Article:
Former prosecutor's disbarment for anonymous online posts is lesson for other lawyers, court says
A former federal prosecutor has been disbarred for posting anonymous online comments about cases being handled by himself or by his office.
The court said Perricone had violated ethics rules regarding conduct that is prejudicial to the administration of justice and then cited his case as a lesson for other lawyers.
Perricone’s “caustic, extrajudicial comments about pending cases strikes at the heart of the neutral dispassionate control which is the foundation of our system,” the court said. “Our decision today must send a strong message to [Perricone] and to all the members of the bar that a lawyer’s ethical obligations are not diminished by the mask of anonymity provided by the internet.”
Perricone had posted more than 2,600 comments on nola.com, the website of the New Orleans Times-Picayune, between November 2007 and March 2012. Between 100 and 200 comments related to matters being prosecuted by Perricone’s office.
Perricone used at least five online pseudonyms: “campstblue,” “legacyusa,” “dramatis personae,” “Henry L. Mencken1951” and “fed up.” His posts did not reveal he had any connection to the cases on which he commented.
In one post, Perricone said he had read a federal indictment, and “there is no legitimate reason for this type of behavior. … GUILTY!!!” In another, Perricone commented that a defense lawyer had “screwed his client” in a case he was prosecuting.
Perricone also commented on the federal prosecution of New Orleans police officers in connection with the shooting of unarmed civilians after Hurricane Katrina. “NONE of these guys should have ever been given a badge,” he wrote during the trial, which was handled by other prosecutors.
A federal judge reversed the officers’ convictions after the discovery of the online comments by Perricone and two other government lawyers. A federal appeals court affirmed the decision in August 2015.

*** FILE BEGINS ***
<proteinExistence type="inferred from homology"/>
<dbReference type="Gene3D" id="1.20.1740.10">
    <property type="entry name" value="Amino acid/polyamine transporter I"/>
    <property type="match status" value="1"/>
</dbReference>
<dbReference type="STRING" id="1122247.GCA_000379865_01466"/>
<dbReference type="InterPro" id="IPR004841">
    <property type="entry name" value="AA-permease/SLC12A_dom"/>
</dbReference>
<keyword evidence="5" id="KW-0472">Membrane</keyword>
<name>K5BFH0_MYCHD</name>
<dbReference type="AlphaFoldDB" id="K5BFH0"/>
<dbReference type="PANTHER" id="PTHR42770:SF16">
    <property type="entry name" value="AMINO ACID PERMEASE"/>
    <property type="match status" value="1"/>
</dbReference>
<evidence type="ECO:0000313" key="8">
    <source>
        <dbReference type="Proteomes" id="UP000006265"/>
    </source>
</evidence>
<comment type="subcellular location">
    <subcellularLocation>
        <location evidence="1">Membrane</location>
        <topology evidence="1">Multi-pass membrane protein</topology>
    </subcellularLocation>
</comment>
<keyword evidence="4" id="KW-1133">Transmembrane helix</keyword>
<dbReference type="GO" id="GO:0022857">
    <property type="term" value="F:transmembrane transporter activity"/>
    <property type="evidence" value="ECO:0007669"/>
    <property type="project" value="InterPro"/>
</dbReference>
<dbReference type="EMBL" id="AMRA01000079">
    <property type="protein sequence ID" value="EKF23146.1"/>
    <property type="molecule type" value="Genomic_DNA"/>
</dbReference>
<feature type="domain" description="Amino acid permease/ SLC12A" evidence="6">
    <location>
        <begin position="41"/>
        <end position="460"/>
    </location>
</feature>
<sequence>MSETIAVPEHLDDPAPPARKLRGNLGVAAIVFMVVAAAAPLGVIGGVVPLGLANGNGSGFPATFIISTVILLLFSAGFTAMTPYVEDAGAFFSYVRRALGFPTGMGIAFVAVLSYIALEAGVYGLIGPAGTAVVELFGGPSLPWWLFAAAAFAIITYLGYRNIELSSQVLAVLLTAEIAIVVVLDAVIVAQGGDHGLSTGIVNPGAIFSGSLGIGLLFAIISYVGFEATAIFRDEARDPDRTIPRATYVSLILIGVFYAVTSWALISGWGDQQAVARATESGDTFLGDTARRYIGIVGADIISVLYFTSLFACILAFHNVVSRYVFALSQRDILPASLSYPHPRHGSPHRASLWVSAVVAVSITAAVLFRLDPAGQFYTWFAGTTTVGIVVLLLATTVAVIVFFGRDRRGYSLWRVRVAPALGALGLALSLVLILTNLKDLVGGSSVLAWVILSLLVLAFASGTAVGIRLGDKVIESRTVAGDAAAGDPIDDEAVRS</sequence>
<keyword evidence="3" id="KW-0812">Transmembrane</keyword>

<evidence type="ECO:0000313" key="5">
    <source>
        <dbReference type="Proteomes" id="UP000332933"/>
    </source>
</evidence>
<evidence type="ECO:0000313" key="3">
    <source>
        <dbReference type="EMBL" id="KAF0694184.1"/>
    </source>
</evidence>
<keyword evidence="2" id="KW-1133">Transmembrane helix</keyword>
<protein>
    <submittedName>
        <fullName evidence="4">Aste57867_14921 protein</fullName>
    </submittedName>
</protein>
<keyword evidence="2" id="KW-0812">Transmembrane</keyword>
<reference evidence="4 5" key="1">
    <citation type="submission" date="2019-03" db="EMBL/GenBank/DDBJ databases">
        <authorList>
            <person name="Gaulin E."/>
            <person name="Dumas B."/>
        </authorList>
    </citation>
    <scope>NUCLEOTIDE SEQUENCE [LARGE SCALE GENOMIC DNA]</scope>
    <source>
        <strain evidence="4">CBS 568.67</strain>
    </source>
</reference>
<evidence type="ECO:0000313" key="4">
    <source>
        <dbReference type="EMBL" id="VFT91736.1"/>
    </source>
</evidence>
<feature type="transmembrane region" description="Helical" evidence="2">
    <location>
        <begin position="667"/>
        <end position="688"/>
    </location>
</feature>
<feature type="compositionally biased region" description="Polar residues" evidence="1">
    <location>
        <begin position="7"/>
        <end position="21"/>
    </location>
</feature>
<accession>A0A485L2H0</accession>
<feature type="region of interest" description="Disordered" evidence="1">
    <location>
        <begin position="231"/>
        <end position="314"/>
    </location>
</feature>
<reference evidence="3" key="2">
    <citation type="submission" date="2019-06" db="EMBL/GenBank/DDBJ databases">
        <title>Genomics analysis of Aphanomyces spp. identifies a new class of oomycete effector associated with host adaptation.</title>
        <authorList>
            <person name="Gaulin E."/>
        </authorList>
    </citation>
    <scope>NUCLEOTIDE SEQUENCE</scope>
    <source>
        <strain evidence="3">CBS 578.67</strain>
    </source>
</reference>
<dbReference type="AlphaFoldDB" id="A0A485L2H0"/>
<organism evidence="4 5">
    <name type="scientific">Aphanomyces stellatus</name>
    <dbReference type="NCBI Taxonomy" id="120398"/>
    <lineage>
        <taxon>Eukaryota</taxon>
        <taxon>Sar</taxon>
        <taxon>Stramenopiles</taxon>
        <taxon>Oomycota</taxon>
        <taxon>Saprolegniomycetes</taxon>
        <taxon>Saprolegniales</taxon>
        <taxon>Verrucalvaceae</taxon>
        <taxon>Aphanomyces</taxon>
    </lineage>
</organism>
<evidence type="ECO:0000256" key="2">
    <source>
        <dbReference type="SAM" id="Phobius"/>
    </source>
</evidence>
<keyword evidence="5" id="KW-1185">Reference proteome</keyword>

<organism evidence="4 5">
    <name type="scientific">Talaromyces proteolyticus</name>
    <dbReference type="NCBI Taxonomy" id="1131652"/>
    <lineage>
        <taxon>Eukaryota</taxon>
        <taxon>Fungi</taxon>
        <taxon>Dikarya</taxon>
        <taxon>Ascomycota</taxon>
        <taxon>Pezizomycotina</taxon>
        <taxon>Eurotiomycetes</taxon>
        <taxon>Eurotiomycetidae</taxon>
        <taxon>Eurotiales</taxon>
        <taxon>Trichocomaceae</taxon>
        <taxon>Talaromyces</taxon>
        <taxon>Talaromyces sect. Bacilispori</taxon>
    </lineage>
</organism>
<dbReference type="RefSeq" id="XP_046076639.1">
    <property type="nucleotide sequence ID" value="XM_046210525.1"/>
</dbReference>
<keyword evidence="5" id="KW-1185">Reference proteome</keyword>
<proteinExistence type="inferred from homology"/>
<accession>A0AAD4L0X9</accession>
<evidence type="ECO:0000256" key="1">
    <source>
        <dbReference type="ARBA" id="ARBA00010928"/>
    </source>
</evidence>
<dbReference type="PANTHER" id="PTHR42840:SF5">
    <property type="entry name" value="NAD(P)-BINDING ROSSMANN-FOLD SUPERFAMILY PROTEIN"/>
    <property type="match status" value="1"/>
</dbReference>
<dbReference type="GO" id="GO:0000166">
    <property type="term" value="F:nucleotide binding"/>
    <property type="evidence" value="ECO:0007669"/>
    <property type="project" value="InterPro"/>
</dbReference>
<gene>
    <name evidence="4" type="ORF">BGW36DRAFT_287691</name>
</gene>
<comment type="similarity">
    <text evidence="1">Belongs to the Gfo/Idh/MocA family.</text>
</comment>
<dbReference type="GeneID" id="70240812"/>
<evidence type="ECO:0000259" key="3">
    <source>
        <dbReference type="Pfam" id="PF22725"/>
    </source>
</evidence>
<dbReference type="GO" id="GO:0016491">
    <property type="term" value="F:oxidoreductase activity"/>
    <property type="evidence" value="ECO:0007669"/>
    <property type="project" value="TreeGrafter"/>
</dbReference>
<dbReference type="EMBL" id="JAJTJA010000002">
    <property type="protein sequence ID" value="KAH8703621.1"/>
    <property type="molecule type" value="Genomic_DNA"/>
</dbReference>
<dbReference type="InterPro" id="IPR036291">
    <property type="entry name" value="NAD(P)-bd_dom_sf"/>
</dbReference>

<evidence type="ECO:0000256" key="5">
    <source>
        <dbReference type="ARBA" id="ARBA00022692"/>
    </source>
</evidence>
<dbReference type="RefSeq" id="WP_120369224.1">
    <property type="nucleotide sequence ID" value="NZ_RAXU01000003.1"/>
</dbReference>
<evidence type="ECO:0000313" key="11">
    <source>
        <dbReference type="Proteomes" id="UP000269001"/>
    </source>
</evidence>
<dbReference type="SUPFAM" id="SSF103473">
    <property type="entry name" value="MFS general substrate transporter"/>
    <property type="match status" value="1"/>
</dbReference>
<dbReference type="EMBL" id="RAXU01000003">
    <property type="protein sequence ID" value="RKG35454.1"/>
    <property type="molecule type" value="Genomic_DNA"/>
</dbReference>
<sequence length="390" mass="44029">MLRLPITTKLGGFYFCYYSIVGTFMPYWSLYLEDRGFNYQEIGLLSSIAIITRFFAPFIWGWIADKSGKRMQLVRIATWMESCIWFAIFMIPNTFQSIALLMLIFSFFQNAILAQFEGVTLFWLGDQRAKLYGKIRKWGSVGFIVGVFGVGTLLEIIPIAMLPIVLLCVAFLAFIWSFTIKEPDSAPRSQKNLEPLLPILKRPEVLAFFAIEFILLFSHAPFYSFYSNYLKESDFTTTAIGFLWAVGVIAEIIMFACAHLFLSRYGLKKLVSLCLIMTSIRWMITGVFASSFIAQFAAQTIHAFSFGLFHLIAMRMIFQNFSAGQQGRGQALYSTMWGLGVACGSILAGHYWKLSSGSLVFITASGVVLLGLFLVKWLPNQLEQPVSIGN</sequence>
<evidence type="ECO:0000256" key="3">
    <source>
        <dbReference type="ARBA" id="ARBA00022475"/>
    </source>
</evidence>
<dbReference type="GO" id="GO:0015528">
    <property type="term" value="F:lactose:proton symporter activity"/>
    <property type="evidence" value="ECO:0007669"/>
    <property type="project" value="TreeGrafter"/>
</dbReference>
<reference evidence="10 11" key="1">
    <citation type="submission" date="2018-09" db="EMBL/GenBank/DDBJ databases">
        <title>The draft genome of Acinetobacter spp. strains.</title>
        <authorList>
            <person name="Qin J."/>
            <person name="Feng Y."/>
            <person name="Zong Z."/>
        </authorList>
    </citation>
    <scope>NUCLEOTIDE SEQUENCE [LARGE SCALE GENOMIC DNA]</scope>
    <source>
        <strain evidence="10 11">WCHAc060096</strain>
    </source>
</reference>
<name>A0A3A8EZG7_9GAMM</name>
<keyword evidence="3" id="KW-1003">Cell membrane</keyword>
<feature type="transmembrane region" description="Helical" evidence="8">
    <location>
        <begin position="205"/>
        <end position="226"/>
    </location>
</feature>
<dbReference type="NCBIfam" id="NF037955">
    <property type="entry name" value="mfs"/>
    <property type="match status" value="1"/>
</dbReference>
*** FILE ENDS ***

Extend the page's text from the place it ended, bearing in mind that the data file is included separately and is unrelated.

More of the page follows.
Perricone initially had maintained that he made the comments to relieve stress, and he didn’t intend or reasonably expect that his anonymous conducts would prejudice the fairness of any legal proceeding. He later admitted violating legal ethics rules regarding conduct prejudicial to the administration of justice.
Perricone had argued that the court should consider in mitigation that he suffered from post-traumatic stress disorder. Perricone said the PTSD was the result of his experiences during his former careers as a police officer and FBI agent. During that time, Perricone said, he had witnessed the gruesome deaths of others and had been threatened with gunfire.
The Louisiana Supreme Court said it would not consider the PTSD as a mitigating factor in punishment because there was not clear and convincing evidence that it caused the misconduct. In fact, the court said, Perricone had admitted he knew he should not be making the comments.
“When asked why he engaged in commenting in a prohibited way,” the court said, Perricone “candidly admitted that he was angry over public corruption, and he vented this anger in the caustic criticism leveled against all who, in his judgment, warranted accountability, even though he knew this was improper.”